The Death of the RTS?

Sometimes, I just feel this urge to start mining resources. In this day and age, where good real-time strategy games are few and far between, it’s very hard to fulfill this urge. Sure, there’s Starcraft 2, but that’s one game. Not that long ago, it seems like there were many more good real-time strategy games. Some of my favorite gaming memories are sending evil gods to hell in Age of Mythology and winning the Battle of Bunker Hill in Age of Empires 3. More recently, one of my most anticipated games in the past several years was Supreme Commander, the futuristic RTS from Chris Taylor, creator of the classic RTS Total Annihilation. At this point, with the one Starcraft being the one exception, the real-time strategy genre is basically dead.

The veritable death knell for the RTS genre was the closing of Ensemble Studios, creators of some of the best RTS games ever made, including the Age of Empires series and my personal favorite, Age of Mythology. Other recent RTS studio closings include Big Huge Games, developers of the beloved Rise of Nations games, which was sold to 38 Studios, and ostensibly was dissolved after 38 Studios’ financial collapse.

The experience of amassing resources, building up a massive, thriving base, and launching attacks on a grand scale are just some of the pleasures found in the real-time strategy genre, and nowhere else. Hopefully, more developers will realize that there is a hole in the hearts of us RTS-lovers, and try and fill it.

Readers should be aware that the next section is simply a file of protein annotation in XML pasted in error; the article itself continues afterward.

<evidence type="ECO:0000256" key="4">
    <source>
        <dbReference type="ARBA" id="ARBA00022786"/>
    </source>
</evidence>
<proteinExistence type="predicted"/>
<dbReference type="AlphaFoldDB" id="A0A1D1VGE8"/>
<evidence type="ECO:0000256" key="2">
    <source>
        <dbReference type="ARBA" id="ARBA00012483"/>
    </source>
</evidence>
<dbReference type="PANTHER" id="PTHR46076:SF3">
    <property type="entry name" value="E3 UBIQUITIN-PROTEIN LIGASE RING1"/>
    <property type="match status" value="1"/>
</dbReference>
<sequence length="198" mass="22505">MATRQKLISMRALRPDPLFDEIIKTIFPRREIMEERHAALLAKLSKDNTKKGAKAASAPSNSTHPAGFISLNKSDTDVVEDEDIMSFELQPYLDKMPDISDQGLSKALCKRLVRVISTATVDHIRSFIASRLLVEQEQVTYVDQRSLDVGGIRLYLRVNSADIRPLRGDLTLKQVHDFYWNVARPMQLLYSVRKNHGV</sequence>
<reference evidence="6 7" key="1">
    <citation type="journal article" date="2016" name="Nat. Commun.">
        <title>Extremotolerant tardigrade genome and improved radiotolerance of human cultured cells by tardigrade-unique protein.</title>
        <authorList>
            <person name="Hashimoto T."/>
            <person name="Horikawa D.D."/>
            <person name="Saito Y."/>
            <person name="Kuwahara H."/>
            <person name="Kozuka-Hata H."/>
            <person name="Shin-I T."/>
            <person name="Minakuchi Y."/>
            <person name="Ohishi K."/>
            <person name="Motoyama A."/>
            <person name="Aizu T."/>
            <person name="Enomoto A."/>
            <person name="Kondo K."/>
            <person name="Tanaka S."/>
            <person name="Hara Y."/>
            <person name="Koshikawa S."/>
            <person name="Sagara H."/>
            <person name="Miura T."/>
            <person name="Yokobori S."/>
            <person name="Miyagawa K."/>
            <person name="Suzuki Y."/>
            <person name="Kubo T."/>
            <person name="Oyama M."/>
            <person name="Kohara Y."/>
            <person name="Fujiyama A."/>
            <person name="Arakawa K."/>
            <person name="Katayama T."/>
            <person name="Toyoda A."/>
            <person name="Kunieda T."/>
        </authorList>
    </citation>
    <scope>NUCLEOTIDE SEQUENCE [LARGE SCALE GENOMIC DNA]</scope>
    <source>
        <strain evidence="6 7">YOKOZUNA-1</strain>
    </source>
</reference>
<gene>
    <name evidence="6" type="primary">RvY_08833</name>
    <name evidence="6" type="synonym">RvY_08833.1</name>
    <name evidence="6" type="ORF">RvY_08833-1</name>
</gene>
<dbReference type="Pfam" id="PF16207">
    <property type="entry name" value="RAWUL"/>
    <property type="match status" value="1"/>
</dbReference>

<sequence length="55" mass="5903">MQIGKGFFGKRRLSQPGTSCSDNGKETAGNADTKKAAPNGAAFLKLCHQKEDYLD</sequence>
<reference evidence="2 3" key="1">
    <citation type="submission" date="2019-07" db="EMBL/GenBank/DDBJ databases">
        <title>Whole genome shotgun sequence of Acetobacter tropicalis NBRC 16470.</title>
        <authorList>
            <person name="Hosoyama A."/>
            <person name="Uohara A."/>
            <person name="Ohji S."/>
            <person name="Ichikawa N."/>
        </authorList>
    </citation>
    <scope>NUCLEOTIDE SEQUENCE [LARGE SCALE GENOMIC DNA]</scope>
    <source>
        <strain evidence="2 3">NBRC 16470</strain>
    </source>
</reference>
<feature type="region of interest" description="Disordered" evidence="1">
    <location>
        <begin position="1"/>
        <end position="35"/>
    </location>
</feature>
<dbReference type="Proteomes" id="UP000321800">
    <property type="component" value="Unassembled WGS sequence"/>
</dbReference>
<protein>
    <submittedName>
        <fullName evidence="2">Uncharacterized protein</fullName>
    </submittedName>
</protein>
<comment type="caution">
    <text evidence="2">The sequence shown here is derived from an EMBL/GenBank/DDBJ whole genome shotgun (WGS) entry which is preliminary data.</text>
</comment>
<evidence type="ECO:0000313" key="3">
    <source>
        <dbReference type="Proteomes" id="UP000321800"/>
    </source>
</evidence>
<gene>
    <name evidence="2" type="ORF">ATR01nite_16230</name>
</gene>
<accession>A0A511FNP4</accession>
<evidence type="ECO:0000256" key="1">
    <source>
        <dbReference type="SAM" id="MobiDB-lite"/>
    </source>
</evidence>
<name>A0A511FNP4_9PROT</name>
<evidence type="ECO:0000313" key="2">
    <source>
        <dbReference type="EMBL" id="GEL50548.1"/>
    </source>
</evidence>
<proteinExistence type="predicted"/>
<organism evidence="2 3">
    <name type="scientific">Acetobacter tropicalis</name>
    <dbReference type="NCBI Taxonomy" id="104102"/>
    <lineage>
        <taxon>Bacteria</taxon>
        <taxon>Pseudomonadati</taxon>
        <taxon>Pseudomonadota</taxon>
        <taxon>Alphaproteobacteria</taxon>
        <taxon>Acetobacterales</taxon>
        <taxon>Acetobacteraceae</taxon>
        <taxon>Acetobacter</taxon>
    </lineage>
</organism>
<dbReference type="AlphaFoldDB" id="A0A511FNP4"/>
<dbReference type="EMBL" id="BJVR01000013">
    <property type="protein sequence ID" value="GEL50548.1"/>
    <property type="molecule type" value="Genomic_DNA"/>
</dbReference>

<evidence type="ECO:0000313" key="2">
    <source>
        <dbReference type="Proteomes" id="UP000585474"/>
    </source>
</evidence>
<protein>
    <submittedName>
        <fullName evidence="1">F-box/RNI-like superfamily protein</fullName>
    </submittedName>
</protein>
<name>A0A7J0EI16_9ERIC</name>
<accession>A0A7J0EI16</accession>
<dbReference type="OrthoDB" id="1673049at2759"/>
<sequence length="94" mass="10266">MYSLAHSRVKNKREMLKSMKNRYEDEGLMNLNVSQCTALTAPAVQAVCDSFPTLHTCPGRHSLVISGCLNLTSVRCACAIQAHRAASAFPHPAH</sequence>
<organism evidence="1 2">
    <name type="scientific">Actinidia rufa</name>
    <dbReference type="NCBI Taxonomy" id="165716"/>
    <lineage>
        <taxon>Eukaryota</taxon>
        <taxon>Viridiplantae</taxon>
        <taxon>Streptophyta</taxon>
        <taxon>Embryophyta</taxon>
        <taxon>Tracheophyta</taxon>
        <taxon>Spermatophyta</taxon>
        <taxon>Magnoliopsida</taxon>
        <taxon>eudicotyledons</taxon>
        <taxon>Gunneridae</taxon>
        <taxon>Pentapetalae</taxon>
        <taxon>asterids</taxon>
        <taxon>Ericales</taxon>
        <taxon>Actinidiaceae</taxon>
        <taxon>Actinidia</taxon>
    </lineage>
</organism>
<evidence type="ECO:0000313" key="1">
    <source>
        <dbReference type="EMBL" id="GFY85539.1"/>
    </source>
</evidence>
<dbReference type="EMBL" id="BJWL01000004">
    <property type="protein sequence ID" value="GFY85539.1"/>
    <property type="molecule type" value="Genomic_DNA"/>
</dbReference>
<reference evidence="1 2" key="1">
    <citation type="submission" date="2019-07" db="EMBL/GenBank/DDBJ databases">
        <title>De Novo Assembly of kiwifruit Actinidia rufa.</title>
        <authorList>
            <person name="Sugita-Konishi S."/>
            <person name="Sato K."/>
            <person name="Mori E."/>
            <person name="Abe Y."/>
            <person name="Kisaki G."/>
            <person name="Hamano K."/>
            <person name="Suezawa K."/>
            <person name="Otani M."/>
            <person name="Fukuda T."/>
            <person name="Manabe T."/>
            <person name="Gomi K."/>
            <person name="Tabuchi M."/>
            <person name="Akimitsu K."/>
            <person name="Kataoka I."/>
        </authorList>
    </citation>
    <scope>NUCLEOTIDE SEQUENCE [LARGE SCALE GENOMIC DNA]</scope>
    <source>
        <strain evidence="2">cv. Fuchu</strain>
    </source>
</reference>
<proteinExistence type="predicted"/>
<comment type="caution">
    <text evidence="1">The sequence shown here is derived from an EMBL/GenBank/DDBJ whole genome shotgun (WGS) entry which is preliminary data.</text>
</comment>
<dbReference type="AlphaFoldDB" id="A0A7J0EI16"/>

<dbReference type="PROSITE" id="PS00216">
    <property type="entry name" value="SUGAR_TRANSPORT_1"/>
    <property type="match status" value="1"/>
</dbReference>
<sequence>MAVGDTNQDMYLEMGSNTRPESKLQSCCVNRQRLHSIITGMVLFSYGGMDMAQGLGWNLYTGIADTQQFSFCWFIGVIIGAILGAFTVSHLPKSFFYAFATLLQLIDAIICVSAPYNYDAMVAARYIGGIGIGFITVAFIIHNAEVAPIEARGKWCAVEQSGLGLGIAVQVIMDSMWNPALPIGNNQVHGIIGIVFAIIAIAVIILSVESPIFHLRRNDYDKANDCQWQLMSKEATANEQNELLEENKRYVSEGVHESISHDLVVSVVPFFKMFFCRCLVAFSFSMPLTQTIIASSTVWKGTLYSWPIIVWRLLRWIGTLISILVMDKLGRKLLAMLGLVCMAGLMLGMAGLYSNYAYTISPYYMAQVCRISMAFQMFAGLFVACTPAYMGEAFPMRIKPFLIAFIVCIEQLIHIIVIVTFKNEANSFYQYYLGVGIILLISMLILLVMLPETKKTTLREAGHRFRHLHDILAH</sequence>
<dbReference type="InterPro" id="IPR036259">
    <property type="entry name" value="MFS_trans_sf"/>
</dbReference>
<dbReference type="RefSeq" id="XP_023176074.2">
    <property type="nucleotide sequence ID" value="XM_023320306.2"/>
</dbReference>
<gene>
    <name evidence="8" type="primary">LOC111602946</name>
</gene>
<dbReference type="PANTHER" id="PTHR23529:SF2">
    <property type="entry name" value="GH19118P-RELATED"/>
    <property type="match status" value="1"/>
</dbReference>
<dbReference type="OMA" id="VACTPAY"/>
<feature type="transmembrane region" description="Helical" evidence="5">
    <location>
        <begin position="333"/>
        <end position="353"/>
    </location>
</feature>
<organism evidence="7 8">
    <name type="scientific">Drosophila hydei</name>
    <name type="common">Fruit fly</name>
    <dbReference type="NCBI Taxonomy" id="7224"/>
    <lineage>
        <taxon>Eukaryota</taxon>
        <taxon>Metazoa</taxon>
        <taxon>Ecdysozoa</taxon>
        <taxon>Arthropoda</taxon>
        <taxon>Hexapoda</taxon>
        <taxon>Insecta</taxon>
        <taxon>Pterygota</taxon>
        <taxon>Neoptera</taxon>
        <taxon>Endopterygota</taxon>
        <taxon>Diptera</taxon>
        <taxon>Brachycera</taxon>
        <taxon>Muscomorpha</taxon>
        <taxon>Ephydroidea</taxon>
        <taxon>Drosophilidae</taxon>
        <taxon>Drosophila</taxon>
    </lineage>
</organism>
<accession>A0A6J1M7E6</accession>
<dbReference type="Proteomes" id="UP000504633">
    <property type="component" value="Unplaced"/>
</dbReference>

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  1. Alex Hinkley

    StarCraft 2 isn’t the one exeption. There’s tons of RTS games still such as Age of Empires Online, End of Nations, Command & Conquer Generals 2, Command & Conquer 4, and Warhammer 40,000 Dawn of War II. Your bio says you play a lot of Civilization so you would also know they JUST released an expansion for Civ 5. How can you say the genre is dead? Anything but. In fact, I published an article recently in the Software Developer’s Journal about porting RTS games to consoles more successfully.

  2. Philip

    Both this and your 38 Studios article say a whole bunch of nothing. You over look a whole bunch of RTS games that are well made and very popular right now. In your 38 studio’s article you make a whole bunch of claims that have no sourcing, no citations and no backing.

    Normally I like leviathyn’s comment, but your last 2 articles have been nothing short of empty words.

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